Molefe on the skids

North West Premier Popo Molefe’s tardiness in acting against “under-performing” colleagues and alleged inefficiency and mismanagement are among the reasons cited for his almost certain removal as African National Congress leader in the province.

The North West ANC is to hold its conference next week. Already Women’s League national deputy chairperson Thandi Modise has been nominated as the new chairperson by four of the province’s five regions.

The challenge to Molefe is being mounted by senior members of the ANC provincial executive and the party’s Youth League, who have been campaigning for Modise.
She has the backing of the Bophirima, Kgaladi, southern and central regions, while only Bojanala has nominated Molefe.

A document penned by senior ANC member Baba Schalk, which is extremely critical of the present provincial regime, is being circulated within the provincial party structures as part of the anti-Molefe campaign.

Schalk refers to the current provincial government’s “pathetic performance, where only 31% of the province’s capital budget for the financial year 2001 to 2002 was utilised”. Budgets were public-policy statements used as a criterion to evaluate government performance. “In this respect, ours is a crying shame,” Schalk says.

He also says that most of the province’s parastatals have been under judicial management for almost three years “without any trace of a rescue strategy”.

Schalk calls for party members to ignore ethnicity, class, race and gender as criteria for the selection of leaders. He also cautions against pigeonholing candidates as “exiles, UDFs and Robben Islanders”. Molefe is a former United Democratic Front leader.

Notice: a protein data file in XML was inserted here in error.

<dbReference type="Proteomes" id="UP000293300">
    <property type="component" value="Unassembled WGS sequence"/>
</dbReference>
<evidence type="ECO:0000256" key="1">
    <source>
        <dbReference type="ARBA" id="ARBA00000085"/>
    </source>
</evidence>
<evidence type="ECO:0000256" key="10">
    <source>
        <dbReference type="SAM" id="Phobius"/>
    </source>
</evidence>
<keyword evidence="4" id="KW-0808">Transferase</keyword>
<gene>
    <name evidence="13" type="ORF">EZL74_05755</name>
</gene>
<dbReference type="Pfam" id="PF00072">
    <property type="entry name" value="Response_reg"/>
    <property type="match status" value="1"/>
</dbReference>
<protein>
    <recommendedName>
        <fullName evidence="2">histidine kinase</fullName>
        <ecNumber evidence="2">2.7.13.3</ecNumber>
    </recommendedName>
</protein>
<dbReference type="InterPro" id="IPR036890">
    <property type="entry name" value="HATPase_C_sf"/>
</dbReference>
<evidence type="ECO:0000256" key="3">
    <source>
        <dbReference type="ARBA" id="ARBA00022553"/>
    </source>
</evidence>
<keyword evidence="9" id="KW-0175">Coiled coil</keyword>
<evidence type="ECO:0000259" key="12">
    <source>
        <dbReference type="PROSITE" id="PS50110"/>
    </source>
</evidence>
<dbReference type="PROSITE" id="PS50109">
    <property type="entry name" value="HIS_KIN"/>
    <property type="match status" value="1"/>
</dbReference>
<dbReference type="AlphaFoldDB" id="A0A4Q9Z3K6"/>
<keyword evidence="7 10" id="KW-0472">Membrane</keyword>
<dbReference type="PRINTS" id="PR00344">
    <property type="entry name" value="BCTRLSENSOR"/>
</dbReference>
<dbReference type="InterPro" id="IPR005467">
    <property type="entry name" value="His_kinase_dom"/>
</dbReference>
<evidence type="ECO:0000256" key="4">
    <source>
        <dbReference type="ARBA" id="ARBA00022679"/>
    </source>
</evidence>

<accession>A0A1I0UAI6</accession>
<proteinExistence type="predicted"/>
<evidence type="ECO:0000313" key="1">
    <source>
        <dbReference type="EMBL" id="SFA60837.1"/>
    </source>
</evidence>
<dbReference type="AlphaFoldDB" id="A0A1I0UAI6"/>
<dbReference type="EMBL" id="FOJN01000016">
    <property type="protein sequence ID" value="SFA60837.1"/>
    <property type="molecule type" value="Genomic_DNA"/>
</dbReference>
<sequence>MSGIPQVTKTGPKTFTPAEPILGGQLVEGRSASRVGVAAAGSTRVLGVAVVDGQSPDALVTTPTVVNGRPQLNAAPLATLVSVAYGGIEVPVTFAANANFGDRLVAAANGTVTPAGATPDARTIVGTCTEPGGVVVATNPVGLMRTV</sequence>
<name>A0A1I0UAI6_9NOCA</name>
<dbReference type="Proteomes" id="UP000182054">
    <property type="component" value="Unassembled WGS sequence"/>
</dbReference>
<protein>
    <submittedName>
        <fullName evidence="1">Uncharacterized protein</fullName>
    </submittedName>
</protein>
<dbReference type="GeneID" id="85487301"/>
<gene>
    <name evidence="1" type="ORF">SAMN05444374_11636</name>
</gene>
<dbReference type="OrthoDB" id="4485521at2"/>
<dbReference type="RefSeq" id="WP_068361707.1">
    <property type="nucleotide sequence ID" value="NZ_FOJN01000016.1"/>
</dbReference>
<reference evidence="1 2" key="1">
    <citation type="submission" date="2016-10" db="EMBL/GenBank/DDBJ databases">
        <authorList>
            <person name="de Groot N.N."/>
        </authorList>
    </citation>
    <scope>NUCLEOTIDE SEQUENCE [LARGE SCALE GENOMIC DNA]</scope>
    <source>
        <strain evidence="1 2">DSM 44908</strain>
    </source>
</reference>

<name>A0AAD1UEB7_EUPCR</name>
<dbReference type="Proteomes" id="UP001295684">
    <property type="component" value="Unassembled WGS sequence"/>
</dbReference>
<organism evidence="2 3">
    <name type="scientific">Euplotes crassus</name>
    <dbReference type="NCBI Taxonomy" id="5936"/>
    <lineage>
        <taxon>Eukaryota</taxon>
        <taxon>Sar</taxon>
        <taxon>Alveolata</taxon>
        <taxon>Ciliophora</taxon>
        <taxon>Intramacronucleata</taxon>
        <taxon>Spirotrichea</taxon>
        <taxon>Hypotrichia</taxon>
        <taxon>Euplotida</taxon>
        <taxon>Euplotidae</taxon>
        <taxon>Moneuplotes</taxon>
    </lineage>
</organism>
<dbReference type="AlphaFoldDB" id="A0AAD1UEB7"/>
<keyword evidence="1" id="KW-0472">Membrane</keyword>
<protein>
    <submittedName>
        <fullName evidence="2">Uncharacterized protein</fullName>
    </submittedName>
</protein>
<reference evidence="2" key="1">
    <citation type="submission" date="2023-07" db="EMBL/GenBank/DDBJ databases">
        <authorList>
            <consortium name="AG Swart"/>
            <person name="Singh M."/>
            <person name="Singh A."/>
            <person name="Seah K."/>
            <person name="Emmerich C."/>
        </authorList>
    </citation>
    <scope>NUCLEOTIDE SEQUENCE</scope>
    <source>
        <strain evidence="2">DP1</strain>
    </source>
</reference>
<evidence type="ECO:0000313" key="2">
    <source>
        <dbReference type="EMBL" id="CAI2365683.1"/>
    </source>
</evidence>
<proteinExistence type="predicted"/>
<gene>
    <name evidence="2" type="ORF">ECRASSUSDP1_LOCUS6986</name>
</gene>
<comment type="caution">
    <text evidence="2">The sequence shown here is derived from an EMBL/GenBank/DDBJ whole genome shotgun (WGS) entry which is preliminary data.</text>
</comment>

The Youth League has expressed concern that its “relations with the ANC are the worst in the history of the organisation in the province”, and has called for a complete overhaul of the leadership. “The chairperson should be changed,” it said.

The league is openly touting Modise as its favoured successor as provincial chairperson. League secretary Kabelo Mataboge said: “It would be correct for Molefe not to contest another term.”

Inaugurated as premier after the first democratic election in 1994, Molefe is already in his second term of office as premier and chairperson of the provincial ANC. This week provincial head of communications Mandlenkosi Mayisela said Molefe had declared his willingness to continue to “serve the organisation and the province in whatever capacity”.

According to senior party sources in the province, Molefe has been unable to act against underperforming colleagues. “When things go wrong, Molefe wouldn’t hastily crack the whip. This has slowed transformation in the province,” said a source.

The former Delmas treason trialist is held in high esteem in some circles, and his supporters praise him for having contained the far right in North West. A survey by the Human Research Council in 1997 found Molefe to be the most popular premier in the country.

His supporters say Molefe’s passionate crusade for the development of neglected areas such as Dinikana, Disaleng and Mathopestad near Ventersdorp had built the ANC’s rural support. Over the years there had been an almost wholesale transfer of voters from former Bophuthatswana president Lucas Mangope’s United Christian Democratic Party to the ANC.

His weakness, however, is his apparent failure to unite the party at the provincial leadership level. Last year the Mail & Guardian reported on an anti-Thabo Mbeki pamphlet, allegedly from a grouping within the provincial leadership, which called for “one president, one term”.

Having started his political career in the Black Consciousness movement, later becoming a founder member of the UDF, Molefe is widely seen as not belonging to Mbeki’s camp in the North West, allegedly led by the speaker of the legislature and former challenger for the ANC chairperson, Johannes Tselapedi.

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